Battlepanda: The closer you get, the worse it smells


Always trying to figure things out with the minimum of bullshit and the maximum of belligerence.

Saturday, June 24, 2006

The closer you get, the worse it smells

One of the shocking stories exposed by Ron Suskind's new book is the capture and torture of Abu Zubaydah, hyped as a lynchpin of Al Qaeda but in reality a low-level operative with mental problems. Here's a quote from a review of Suskind's book in the WaPo:
"I said he was important," Bush reportedly told Tenet at one of their daily meetings. "You're not going to let me lose face on this, are you?" "No sir, Mr. President," Tenet replied. Bush "was fixated on how to get Zubaydah to tell us the truth," Suskind writes, and he asked one briefer, "Do some of these harsh methods really work?" Interrogators did their best to find out, Suskind reports. They strapped Abu Zubaydah to a water-board, which reproduces the agony of drowning. They threatened him with certain death. They withheld medication. They bombarded him with deafening noise and harsh lights, depriving him of sleep. Under that duress, he began to speak of plots of every variety - against shopping malls, banks, supermarkets, water systems, nuclear plants, apartment buildings, the Brooklyn Bridge, the Statue of Liberty. With each new tale, "thousands of uniformed men and women raced in a panic to each . . . target." And so, Suskind writes, "the United States would torture a mentally disturbed man and then leap, screaming, at every word he uttered."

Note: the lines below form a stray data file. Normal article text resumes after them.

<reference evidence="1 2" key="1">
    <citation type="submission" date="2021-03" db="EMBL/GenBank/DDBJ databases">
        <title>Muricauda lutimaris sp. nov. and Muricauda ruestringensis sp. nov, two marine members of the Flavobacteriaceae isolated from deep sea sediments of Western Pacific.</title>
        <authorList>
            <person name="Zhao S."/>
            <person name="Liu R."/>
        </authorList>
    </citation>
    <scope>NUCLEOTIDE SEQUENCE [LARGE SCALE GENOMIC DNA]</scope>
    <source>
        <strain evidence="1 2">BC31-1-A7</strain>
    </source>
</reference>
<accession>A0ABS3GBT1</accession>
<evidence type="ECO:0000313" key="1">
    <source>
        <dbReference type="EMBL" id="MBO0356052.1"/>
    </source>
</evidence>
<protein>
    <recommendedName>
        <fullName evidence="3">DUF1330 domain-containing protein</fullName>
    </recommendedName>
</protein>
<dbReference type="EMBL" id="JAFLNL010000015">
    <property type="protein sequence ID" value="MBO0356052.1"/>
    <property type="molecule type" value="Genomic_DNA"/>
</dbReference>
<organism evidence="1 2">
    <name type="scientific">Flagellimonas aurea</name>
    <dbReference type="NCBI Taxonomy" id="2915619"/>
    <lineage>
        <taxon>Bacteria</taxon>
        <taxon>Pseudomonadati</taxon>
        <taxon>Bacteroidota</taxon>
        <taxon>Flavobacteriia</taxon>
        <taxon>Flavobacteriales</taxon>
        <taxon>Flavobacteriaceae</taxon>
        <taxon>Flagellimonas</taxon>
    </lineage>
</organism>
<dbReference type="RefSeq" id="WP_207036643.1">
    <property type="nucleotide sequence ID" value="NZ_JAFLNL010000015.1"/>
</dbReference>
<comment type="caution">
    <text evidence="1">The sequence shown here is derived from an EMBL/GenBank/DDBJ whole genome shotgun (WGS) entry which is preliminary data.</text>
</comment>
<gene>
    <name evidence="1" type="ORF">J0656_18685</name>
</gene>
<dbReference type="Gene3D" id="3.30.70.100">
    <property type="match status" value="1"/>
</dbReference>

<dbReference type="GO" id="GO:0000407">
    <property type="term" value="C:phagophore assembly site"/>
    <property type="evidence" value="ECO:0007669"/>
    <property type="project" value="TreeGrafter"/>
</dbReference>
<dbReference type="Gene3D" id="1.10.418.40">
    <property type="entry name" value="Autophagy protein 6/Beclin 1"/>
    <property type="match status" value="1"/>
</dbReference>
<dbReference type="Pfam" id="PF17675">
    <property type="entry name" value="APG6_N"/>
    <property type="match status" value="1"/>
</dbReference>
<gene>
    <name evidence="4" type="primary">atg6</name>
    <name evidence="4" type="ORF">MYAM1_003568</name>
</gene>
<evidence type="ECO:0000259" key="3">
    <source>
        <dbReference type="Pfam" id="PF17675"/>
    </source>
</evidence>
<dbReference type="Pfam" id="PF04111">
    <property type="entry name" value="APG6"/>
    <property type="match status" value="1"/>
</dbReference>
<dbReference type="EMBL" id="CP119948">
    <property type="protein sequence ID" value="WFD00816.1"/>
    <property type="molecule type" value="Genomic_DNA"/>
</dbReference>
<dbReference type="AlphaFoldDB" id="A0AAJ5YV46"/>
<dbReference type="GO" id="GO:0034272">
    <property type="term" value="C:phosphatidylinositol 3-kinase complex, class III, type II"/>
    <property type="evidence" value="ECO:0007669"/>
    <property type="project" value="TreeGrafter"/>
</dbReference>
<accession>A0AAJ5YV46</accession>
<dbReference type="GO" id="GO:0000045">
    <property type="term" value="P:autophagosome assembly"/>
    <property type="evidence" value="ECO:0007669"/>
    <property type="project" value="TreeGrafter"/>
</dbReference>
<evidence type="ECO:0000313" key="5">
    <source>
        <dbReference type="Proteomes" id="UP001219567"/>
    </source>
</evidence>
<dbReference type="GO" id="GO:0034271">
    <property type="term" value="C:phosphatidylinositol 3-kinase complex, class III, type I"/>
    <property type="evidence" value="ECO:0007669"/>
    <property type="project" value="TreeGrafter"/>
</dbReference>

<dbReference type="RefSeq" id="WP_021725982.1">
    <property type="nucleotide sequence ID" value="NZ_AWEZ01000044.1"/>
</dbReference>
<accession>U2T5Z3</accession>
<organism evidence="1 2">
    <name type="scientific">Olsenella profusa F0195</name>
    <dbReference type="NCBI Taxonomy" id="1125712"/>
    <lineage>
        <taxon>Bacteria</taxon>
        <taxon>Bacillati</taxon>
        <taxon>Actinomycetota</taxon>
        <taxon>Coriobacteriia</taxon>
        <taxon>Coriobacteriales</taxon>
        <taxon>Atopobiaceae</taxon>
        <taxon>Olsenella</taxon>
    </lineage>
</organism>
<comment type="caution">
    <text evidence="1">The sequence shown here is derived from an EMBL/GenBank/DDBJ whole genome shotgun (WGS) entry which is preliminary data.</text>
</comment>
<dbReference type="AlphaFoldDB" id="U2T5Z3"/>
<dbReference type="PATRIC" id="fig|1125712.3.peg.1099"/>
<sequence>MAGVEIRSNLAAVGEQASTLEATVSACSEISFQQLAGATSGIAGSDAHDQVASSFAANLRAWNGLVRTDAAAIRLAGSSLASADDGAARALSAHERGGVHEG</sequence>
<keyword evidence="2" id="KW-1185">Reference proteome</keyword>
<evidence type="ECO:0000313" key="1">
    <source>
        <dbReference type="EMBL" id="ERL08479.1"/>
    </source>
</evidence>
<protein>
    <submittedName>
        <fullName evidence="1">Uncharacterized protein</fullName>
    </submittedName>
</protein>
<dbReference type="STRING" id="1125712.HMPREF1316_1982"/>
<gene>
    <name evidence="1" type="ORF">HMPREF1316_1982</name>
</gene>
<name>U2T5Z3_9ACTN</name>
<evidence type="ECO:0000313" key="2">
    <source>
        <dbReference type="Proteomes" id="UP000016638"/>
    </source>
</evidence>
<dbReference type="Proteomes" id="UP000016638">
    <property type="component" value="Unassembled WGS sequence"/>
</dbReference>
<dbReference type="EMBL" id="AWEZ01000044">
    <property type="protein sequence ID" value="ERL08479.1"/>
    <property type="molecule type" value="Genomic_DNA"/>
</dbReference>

Andrew Sullivan is justifiably horrified:
And so the president lied to the people of this country, and then tortured a mentally ill man for information he didn't have; and covered his tracks. [snip]This shallow, monstrous, weak, and petty man is still the president. God help us.
Sullivan, I think, feels personally betrayed by the depth this administration have sank to from 9/11 til now. "I trusted this president after 9/11" was how he began this post. Funny how the tagline to his blog is a quote from George Orwell -- "To see what is in front of one's nose is a constant struggle." I guess it certainly took Sully a while to see what was in front of his nose all along.